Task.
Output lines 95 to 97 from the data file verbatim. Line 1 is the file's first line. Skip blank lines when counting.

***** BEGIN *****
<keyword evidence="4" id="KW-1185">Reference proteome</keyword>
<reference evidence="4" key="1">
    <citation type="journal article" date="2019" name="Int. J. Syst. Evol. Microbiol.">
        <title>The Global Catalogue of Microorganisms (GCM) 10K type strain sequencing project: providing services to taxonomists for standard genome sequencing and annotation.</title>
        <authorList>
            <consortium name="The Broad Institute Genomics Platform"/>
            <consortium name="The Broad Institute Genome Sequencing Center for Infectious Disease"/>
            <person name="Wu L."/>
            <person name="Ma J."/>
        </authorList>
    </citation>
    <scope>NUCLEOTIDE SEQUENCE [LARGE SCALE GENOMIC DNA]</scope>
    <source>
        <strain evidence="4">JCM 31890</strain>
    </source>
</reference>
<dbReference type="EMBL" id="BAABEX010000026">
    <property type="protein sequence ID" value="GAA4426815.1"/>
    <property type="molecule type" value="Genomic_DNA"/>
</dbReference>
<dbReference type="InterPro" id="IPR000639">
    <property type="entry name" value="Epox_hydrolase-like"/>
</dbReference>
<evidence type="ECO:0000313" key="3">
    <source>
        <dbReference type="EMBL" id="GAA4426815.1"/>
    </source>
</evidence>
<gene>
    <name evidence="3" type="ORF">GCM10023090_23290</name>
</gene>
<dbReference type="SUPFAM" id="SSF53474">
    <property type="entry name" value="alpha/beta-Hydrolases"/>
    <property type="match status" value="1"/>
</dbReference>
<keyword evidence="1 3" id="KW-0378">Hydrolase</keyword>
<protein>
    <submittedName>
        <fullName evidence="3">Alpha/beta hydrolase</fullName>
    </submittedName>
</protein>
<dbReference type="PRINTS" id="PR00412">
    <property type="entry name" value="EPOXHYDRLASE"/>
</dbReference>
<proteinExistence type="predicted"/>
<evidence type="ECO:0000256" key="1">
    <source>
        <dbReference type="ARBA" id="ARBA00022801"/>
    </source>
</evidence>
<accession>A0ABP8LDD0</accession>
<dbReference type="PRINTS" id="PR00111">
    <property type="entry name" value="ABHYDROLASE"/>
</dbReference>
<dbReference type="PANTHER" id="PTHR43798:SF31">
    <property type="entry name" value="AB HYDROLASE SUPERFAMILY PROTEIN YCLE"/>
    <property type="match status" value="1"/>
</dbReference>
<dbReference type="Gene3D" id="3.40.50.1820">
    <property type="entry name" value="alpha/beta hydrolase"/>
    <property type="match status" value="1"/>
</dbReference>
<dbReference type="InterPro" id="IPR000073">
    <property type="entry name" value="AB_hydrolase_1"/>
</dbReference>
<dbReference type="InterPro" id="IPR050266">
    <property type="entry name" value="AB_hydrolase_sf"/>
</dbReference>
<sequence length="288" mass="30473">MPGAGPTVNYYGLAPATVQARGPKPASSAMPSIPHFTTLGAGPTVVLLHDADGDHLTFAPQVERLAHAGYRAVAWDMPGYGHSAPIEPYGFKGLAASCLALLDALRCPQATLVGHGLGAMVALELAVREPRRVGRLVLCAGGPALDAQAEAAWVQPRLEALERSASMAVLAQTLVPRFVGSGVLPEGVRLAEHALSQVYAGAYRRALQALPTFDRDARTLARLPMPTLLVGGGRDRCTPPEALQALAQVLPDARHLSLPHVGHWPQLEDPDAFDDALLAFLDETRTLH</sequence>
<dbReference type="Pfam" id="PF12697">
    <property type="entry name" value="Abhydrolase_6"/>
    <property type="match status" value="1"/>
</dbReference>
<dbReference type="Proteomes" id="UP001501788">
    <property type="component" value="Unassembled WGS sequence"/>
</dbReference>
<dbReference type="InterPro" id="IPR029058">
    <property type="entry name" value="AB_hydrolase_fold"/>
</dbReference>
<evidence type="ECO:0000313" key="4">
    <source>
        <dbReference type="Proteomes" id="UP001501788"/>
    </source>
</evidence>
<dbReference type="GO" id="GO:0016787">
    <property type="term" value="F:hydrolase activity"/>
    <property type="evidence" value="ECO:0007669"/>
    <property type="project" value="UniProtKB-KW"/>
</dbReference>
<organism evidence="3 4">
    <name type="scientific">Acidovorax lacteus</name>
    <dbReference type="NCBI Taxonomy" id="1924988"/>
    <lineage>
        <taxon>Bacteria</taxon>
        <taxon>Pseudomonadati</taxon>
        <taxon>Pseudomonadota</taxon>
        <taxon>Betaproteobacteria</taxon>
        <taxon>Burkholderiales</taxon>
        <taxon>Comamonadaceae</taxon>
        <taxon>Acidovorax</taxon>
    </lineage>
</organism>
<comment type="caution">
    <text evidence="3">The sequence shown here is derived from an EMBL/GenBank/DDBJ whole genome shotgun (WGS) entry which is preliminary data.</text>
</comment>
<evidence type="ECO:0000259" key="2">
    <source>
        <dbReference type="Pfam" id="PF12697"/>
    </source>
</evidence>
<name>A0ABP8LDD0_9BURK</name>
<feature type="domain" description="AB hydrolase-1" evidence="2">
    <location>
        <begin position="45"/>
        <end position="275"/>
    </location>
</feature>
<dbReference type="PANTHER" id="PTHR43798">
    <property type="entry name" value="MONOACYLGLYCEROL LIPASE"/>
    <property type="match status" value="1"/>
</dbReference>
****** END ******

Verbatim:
        <taxon>Pseudomonadati</taxon>
        <taxon>Pseudomonadota</taxon>
        <taxon>Betaproteobacteria</taxon>